THERE are some fundamental issues with senior living and care for the frail and elderly, including with ‘aging at home’ and in assisted living.  These issues are now rapidly bubbling to the surface with the COVID-19 pandemic hitting an already vulnerable population.  

My concern right now is that there’s not only plenty of finger pointing but also a lot of band-aiding.  In my opinion, what needs to happen is a systematic review. Equally, we need to give some homes and homecare agencies kudos for doing a great job. Although the reports released by the military into five of Ontario’s LTC homes have highlighted the worst of the worst, they do not represent all. There are some LTC facilities doing a good job with what they are given; they have organization and proper leadership at the helm.  There are also retirement homes (which are operationally different to LTC facilities) who are doing a tremendous job. Yes, there are some that frankly have no business either managing, operating, or owning a care facility but this also can be said for homecare and frankly any business. The Government put licensing in place to ENSURE that any neglect or abuse was immediately addressed and that residents have rights. These regulations should weed out those offenders and rapidly make change, so why hasn’t it? Especially as there have been extensive concerns raised by family, staff and experts for decades about the desperate need for improvements in LTC. Why has it continually fallen on deaf ears? Why have previous governments not made reform a priority? Why has it been allowed to be on the back burner, or as an afterthought? And does it really all come down to money? I am very happy to see that Premier Ford has activated an emergency order allowing the government to step in and manage seven LTC homes to try and mitigate any further distress or incident. And equally I do genuinely wonder if private ownership of LTC facilities should be banned. I am encouraged that the government does appear to be genuinely invested in overhauling the system and has put this at the very top of their current agenda. 

Owning a LTC facility as a private business is a challenge and one that most independent ‘one’off’ owners struggle with, simply because they get into this business believing it’s a good revenue source. Often what happens is they cannot manage the day to day business, clinical care, HR, regulations, and occupancy development that is required not to mention the customer (resident) services that should be a huge part of the business. Just like all businesses there are good and bad business owners, and by ‘one-off’ I mean independent companies as opposed to huge groups or conglomerates that have hundreds of buildings in their portfolios.

I can debate all day on this but the simple fact is there needs to be reform. We all know this and I am very glad to hear from Premier Ford that he is rightly looking to do this ASAP. The introduction of The Incident Management System Long-Term Care Table and its subsequent extension is an important and immediate contribution to site level, at-need issues, but for the bigger picture – for the overarching look at the system itself, we need to keep the ‘politicizers’ and financial gainers out of the equation. There are too many corporate operators with an agenda and there are too many politicians looking for a political angle, and they frankly know little about how the system has worked and is working and what best practice is. The big players lobby the government and because of the volume of their portfolios they are invited as subject matter experts on matters of legislative change. Similarly, there are others from hospitals or physicians chiming in that may not have good insight either.  Politicians who make this an election issue will stall progression on this as well.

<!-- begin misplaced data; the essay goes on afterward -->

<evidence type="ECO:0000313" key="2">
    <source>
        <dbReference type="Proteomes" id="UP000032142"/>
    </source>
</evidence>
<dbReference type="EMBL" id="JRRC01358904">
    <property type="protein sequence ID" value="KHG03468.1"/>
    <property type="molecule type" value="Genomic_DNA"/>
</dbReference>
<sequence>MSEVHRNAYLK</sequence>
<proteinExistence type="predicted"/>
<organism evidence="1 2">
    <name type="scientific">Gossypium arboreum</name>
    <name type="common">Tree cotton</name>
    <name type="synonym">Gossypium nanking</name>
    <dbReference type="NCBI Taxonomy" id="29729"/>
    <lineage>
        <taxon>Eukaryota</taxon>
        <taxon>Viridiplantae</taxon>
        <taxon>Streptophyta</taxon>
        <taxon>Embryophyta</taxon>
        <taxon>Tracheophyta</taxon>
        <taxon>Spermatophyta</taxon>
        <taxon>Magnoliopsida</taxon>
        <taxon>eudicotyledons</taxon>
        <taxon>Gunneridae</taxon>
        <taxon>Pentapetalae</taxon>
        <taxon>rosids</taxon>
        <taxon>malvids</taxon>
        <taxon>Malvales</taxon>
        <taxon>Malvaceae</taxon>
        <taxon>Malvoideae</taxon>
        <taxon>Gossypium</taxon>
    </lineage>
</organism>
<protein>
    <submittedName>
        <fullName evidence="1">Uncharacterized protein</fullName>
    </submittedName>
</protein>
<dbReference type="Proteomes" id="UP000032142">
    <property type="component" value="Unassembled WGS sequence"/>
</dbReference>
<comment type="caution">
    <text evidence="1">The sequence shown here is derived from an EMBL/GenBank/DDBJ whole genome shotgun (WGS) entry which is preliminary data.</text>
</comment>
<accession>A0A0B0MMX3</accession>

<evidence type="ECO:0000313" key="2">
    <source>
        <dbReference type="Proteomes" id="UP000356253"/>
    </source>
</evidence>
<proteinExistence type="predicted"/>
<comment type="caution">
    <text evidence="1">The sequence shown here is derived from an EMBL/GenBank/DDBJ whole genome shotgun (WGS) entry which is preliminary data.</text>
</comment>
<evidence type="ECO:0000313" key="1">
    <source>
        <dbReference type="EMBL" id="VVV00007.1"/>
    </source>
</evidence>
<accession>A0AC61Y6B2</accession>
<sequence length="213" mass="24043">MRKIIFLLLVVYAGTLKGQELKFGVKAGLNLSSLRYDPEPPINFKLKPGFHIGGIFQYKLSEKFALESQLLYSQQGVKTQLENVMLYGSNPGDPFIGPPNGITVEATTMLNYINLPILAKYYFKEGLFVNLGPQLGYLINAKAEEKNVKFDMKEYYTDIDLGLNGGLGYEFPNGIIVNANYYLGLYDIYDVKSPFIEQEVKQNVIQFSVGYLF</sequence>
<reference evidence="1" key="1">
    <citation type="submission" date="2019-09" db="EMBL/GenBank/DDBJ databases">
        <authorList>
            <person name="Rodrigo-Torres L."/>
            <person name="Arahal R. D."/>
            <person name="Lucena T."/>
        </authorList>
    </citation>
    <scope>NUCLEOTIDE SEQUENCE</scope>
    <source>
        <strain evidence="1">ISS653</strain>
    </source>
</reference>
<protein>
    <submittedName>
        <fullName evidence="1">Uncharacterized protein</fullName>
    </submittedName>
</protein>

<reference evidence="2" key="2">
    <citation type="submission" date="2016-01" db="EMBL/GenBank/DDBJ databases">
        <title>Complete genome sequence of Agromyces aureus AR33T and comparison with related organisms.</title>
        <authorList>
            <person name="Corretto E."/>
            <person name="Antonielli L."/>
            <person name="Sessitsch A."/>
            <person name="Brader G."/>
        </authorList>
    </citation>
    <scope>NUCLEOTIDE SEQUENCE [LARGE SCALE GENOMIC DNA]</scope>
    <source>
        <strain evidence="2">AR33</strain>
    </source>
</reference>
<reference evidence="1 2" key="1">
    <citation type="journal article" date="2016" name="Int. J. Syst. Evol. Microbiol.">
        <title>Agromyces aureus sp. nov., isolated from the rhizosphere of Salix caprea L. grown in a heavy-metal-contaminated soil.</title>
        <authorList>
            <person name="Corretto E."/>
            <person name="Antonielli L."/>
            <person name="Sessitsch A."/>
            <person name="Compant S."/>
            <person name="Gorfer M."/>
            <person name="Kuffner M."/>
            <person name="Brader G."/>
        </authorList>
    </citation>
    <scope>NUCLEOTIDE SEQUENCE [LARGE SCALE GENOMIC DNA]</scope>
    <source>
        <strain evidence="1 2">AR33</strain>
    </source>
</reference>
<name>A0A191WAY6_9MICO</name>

Again, the next step for the province will be to put together a truly independent advisory board as soon as possible. The ON Minister of Health, Merrilee Fullerton outlined on 19 May that there will be an independent Commission into LTC, beginning in September. The members on that board need to be chosen wisely, with a full look at their backgrounds and why they should or shouldn’t be involved. If we truly care about seniors care in this province any folks with an agenda should not be there.  As part of this, they should also create a task force to interview and collect data/feedback from all players including owners, operators, managers, front liners, doctors, case managers, families, and the senior residents themselves. And depending on the model of data collection, look at the trending issues, and formulate the framework for planning.  In a little over two weeks, the military tasked to lead the stricken care homes has managed to audit and report back their findings. They’re continuing to work for a minimum further four weeks, and doubtless within that time, will contribute to improving the quality of life for the residents. But, it certainly comes to something that a province (provinces to include QC) had to ask the federal government for military intervention, and the military running LTC going forwards is not an option or a solution. But learning from them, could be. The advisory board would be wise to keep a member or two members of the military Senior Nursing teams as part of their counsel.   

Personally, I find it deplorable that it took the military to come in and do this right. This in itself speaks volumes to our bogged down bureaucracy and our approach to creating systemic change in an efficient and effective way. We need to move forward immediately with critical improvements.

These include:

1 – HR 

PSWs are some of the hardest working people and so utterly undervalued.  Not to mention there is a HUGE shortage. This brings me back to homecare. There is no regulation to 

homecare so anyone can start a homecare business without any licensing or oversight. This means that every time a homecare business opens and employs PSWs for at home personal care, the talent pool gets watered down and spread across so many different employers. We talk about lack of personnel in eldercare; this is part of the problem.  There is no efficiency when it comes to deploying skilled caregivers because they are spread out all over the place. This 100% affects the quality and consistency of care that we know our seniors need to have a quality of life.   

HR includes pay for workers (and increasing pay for workers), the number of PSWs, RPNs and RNs on shifts; the distribution of those shifts. It means better organization, collaboration, and relationships with the employers. It includes the ability to have a management open door policy where any worker can be heard without fear of reprisal or dismissal. It means better communication between management and staff, and equally, between managers and families. It includes training and more training and even more training, so everyone knows what to do and there is no ambiguity – from the dishwasher in the kitchen to the executive director.